…try to not let them take over the story.
1) If you always make dreams meaningful, realize the consequences. Yes, even in real life people have dreams that seem to tell them stories (I had one just last night which told me an urban fantasy story, and which I actually remember well enough to write down). They have recurring dreams, and lucid dreams, and dreams that seem prophetic, and could actually be prophetic in a fantasy setting.
But think about it. Why do we remember those dreams so well, often well enough to recall them years later as “the time I dreamt about X?”
Because they’re rare. Because we’re much more used to not remembering our dreams, or remembering fragments that fade, or going through meaningless sequences of images that wouldn’t make good stories on their own. If we had meaningful dreams every night, we would eventually grow as used to them as we do to the random trash that dances through our heads. They would become something to be mostly ignored, rather than taken note of and celebrated.
Fantasy characters who never have meaningless dreams annoy me. So do characters who have meaningful dreams every night, and still react as if it’s always a miracle.
Fantasy already has enough problems with realism, given authors’ tendencies towards pointless drama. Think about the way your character would actually react to the dreams, not the way that you need her to react in terms of the plot.
2) Don’t use dreams for pointless drama, either. I’ve lost count of the number of times I’ve read about a character having prophetic dreams, who knows they’re prophetic, realizes they could mean that she or someone she knows is in danger…and won’t say anything to anybody.
The reason is often extremely flimsy. “No one will believe me” only works when other characters have already expressed doubts about the existence of prophetic dreams, which happens very rarely. “I don’t want to worry them” takes a lot of work in the first place, and fails completely when there are people around who have expressed their willingness to worry about the character. “I’m not sure” falls flat on its face when the author shows many scenes of the character first doubting her dream and then coming to terms with it.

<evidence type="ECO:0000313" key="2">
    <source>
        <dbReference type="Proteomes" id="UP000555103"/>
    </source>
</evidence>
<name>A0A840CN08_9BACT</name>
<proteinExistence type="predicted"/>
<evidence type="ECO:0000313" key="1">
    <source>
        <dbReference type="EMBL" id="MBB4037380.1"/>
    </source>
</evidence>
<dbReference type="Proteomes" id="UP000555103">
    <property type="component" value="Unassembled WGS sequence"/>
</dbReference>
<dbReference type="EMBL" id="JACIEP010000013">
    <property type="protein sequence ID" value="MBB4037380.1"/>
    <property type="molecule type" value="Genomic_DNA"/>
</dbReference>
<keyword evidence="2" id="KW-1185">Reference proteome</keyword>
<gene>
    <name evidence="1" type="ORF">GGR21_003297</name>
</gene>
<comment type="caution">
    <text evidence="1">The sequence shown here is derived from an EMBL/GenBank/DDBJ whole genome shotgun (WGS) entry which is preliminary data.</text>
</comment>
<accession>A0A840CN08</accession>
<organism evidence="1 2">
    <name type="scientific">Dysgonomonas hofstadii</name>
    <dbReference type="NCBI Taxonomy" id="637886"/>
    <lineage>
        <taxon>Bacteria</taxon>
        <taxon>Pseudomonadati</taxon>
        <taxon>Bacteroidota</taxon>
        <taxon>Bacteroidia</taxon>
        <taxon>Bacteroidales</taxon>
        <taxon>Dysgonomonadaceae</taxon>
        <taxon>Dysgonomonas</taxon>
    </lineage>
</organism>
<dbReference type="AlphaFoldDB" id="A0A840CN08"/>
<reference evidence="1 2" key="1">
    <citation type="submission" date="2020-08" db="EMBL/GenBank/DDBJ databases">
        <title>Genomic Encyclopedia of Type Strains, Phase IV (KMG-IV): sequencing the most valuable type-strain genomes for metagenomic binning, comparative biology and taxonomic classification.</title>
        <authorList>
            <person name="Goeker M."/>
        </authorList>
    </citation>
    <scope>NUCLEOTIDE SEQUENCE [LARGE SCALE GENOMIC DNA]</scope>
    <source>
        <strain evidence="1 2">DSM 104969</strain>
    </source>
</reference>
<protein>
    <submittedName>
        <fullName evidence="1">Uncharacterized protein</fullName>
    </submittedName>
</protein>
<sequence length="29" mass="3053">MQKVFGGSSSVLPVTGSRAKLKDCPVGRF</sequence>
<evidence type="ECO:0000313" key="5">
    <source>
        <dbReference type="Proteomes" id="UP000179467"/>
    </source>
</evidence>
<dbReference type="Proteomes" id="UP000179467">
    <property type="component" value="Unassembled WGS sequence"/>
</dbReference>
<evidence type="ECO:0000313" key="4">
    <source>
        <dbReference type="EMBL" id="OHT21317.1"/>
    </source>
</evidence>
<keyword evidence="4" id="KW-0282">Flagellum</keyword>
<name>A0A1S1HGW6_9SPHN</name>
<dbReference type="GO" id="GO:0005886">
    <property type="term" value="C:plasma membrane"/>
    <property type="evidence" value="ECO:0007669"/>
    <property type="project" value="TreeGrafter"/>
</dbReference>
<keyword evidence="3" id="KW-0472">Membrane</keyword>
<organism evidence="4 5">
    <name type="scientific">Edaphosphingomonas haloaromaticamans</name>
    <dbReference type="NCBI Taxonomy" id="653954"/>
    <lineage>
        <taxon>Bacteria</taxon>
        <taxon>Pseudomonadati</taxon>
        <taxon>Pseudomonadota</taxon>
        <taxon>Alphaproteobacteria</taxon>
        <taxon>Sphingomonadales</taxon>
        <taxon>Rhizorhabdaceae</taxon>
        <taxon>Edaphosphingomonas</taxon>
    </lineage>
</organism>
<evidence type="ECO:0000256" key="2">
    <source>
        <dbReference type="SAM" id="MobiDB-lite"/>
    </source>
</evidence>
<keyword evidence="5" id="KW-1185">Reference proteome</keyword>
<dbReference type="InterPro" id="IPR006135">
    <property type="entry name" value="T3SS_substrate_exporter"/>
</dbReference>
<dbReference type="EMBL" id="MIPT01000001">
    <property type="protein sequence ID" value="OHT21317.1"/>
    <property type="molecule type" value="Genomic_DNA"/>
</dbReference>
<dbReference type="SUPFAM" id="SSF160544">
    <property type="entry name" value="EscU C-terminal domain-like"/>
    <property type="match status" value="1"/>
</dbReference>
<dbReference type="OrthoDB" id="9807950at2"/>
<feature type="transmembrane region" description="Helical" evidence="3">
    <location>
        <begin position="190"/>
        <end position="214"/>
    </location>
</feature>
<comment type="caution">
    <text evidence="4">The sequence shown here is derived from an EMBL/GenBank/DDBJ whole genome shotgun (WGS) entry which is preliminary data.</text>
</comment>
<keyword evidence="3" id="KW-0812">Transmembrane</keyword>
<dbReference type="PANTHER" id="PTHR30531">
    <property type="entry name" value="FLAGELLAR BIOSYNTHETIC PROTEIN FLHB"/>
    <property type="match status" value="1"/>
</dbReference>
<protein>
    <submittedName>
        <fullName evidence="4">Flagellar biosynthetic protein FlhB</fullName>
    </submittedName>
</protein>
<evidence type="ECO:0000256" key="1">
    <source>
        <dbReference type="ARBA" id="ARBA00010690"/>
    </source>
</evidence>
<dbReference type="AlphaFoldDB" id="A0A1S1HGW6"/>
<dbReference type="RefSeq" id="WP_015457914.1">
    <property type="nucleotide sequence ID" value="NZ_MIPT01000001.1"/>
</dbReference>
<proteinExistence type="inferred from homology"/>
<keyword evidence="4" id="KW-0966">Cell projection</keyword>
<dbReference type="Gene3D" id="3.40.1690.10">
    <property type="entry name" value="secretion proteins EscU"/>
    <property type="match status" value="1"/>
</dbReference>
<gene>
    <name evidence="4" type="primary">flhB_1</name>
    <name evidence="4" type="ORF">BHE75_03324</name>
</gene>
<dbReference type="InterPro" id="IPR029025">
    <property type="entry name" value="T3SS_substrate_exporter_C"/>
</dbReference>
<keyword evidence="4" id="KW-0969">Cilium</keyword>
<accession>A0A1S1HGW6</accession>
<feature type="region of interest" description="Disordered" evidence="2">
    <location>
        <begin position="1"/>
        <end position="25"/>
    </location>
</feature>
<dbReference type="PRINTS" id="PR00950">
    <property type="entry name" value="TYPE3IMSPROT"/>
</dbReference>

Most of the time, the characters dealing with the consequences of the vision, or the consequences of one of them being able to see into the future at all, are much more interesting than the round of hide-find out-accuse that goes on when the author makes the character hide the dream.
3) Find some other means of separating the dream from the main text than italics. Too many of them get wearying to read, especially when it’s a scene that goes on for pages. Also, italics lend the impression of emphasis, as if what is happening in the dream is more significant and will have a greater impact than anything in the main text. Then, most of the time, the dream doesn’t come into play for several chapters, if ever.
Italics are best confined to short dream sequences, especially ones that warn of immediately coming danger or are likewise relevant the moment the character wakes up. Otherwise, why not just separate the dream scenes the way you separate all the others, whether that’s with line gaps or some sort of symbol?
4) Don’t overuse dreams as a means of getting information to your character. If she doesn’t have to go through any trouble to learn anything because she always knows it from a dream, there’s a problem with your heroine. For one thing, it means that she never makes factual mistakes, which can lead to a death of suspense. For another, it’s a fairly transparent cheat on the author’s part to step around the trouble of coming up with creditable ways to deliver the information.